- Father Laforgue, a priest who has spent most of his life in China and longs to return there but is prevented from doing so, having been banished by the Communist regime that came to power in Peking a decade earlier
- Robert Loo, a brilliant boy composer whose musical career Crabbe seeks to further
- Ah Wing, Crabbe's elderly Chinese cook who, it emerges, has been supplying the insurgents with provisions
- Jaganathan, a fellow teacher who plots to supplant and ruin Crabbe
- Mohinder Singh, a shopkeeper trying desperately, and failing, to compete with Chinese traders
- Rosemary Michael, an 'eminently nubile' Tamil with 'quite considerable capacity for all kinds of sensuous pleasure'
- Tommy Jones, a beer salesman. 'That's my line. I sell beer all over the East. Thirty years on the job. Three thousand a month and a car allowance and welcome wherever I go.'
- Lim Cheng Po, an Anglophile lawyer
- Liversedge, an Australian judge who harbours a secret resentment against the English
- Moneypenny, an anthropologist studying the hill tribes and living in the Malayan jungle. He has lost touch with civilisation to the extent that he believes it is lethal to laugh at butterflies and "now regarded even a lavatory as supererogatory".
Initially published by Heinemann in discrete volumes, all known editions have since included all three novels in a single volume. The list below excludes out-of-print editions, viz. the paperbacks published by Penguin and Minerva in Britain, and W. W. Norton's American hardback edition published in 1964.
- Burgess, Anthony The Malayan Trilogy. (London: Vintage, 2000) ISBN 9780749395926. The sole edition which includes Burgess's retrospective introduction to the triptych.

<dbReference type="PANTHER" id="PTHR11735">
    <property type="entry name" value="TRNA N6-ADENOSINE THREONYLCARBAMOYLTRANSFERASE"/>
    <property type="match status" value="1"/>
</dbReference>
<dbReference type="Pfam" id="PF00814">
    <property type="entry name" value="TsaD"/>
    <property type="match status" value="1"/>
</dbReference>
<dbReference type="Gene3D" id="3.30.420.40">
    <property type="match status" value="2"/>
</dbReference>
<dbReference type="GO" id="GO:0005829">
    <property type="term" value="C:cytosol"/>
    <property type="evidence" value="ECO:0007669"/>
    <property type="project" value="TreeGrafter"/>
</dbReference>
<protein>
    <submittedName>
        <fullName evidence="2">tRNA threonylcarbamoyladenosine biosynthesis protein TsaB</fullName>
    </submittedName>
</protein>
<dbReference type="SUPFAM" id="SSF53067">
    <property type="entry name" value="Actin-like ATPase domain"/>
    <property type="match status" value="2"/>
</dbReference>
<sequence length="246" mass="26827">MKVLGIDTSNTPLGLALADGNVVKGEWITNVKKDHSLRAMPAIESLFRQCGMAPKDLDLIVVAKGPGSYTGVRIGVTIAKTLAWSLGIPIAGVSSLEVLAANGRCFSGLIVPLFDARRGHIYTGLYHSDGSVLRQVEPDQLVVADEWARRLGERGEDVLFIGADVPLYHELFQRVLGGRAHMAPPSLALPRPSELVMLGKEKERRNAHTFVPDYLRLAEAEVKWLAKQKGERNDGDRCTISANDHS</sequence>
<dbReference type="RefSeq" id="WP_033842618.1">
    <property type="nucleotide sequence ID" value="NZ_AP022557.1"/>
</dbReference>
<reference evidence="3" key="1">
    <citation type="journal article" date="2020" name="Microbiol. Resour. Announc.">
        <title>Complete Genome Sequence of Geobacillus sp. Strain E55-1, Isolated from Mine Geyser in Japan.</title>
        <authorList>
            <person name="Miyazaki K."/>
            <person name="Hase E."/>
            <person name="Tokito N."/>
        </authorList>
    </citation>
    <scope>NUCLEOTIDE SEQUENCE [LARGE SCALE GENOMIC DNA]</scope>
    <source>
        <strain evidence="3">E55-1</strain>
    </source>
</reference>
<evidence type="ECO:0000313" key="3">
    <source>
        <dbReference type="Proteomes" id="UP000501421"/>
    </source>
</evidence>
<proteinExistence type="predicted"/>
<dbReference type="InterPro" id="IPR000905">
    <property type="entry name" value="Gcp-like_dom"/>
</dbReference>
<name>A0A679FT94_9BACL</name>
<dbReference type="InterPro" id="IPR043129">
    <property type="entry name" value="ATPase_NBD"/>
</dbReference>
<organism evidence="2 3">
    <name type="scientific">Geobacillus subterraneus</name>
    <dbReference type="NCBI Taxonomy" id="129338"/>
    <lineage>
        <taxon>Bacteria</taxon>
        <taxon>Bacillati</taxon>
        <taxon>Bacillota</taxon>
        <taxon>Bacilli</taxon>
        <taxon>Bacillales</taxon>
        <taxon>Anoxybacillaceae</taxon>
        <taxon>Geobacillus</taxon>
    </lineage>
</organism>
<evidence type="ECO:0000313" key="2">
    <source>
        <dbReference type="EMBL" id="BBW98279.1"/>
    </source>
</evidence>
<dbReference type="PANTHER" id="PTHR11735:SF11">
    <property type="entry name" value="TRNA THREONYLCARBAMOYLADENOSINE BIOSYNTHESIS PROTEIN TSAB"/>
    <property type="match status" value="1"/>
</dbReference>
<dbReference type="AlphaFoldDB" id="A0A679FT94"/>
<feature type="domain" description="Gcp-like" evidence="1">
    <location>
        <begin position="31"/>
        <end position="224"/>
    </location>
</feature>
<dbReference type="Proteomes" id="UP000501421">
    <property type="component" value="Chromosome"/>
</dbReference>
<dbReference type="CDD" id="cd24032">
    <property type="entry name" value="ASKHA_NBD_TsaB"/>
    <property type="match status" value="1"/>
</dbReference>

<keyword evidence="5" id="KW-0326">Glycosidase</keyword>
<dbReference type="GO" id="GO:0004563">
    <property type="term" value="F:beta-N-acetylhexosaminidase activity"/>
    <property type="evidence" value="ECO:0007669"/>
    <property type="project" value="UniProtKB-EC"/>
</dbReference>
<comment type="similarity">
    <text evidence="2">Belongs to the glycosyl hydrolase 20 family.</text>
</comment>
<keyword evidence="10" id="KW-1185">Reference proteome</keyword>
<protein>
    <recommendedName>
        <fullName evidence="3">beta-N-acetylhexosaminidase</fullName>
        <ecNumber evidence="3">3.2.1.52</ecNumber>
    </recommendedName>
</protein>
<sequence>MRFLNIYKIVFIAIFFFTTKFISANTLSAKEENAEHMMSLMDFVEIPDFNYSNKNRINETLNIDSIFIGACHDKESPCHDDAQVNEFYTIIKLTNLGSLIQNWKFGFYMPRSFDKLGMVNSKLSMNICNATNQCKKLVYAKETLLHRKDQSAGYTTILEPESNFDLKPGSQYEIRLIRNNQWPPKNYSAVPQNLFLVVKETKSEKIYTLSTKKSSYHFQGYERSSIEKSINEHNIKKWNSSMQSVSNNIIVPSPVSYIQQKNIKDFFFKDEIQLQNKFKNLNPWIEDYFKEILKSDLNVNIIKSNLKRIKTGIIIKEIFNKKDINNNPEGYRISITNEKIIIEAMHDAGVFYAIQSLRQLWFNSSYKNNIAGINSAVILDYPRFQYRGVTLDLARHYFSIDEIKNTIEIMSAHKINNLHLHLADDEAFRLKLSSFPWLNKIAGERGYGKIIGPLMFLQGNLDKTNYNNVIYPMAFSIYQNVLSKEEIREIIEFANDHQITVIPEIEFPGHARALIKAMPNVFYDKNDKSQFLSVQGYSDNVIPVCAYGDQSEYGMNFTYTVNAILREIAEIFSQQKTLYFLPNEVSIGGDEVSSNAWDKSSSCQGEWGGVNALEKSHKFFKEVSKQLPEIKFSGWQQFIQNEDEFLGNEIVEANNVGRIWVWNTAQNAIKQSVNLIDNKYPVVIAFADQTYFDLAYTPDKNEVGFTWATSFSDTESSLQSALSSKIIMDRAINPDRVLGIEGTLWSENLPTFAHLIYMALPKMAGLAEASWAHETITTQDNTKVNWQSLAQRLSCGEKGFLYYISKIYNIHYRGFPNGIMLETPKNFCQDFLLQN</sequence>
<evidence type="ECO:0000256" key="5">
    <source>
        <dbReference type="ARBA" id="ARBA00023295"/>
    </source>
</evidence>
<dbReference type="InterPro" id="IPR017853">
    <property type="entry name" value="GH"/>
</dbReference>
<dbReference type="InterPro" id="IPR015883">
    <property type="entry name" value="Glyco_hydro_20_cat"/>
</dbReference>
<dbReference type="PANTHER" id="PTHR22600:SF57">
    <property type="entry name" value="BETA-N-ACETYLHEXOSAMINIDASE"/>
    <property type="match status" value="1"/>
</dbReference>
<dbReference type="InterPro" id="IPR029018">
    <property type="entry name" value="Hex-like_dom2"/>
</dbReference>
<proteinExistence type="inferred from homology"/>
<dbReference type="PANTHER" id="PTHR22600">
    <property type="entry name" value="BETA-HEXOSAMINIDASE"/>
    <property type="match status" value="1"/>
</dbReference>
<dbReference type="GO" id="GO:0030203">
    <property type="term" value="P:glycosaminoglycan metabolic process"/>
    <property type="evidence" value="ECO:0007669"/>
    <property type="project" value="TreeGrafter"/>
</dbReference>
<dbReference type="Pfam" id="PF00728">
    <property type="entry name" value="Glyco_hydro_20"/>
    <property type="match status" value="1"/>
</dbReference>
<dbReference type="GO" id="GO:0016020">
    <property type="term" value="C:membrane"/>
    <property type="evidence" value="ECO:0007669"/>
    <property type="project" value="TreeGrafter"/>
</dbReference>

- Burgess, Anthony The Long Day Wanes: A Malayan Trilogy. (New York: W. W. Norton, 1993) ISBN 9780393309430. American paperback edition.
Works of criticism
- Bloom, Harold (ed.) Anthony Burgess. (New York: Chelsea House, 1987) ISBN 0-87754-676-2.
- Lewis, Roger Anthony Burgess. (London: Faber, 2002) ISBN 0571204929. A biography of Burgess.
- Yahya, Zawiah Resisting Colonialist Discourse. (Bangi: Penerbit Universiti Kebangsaan Malaysia, 1994) ISBN 978-9679422962.
- Kerr, Douglas Eastern Figures: Orient and Empire in British Writing (Hong Kong: Hong Kong University Press, 2008) ISBN 9789622099340. pp 191 – 196.
- Erwin, Lee 'Britain's Small Wars: Domesticating "Emergency"', in The Edinburgh Companion to Twentieth-Century British and American War Literature, (eds.) Piette, A. and M. Rawlinson (Edinburgh: Edinburgh University Press, 2012) ISBN 9780748638741. pp. 81–89.
- Brand, Quentin. "Unorientalized". Open Letters Monthly.
- Ingersoll, E. G.; Ingersoll, M. C. Conversations with Anthony Burgess. University of Mississippi Press. p. 89.
- Tennyson, Alfred (1989). Ricks, Christopher (ed.). Tennyson: A Selected Edition. University of California Press. p. 144.
- Burgess, Anthony (2000). "Introduction". The Malayan Trilogy. Vintage. p. ix. ISBN 9780749395926.
- Shakespeare, William (1974). "Antony and Cleopatra". In Evans, G. Blakemore; Kermode, Frank (eds.). The Riverside Shakespeare. Houghton Mifflin. p. 1360. ISBN 0395044022.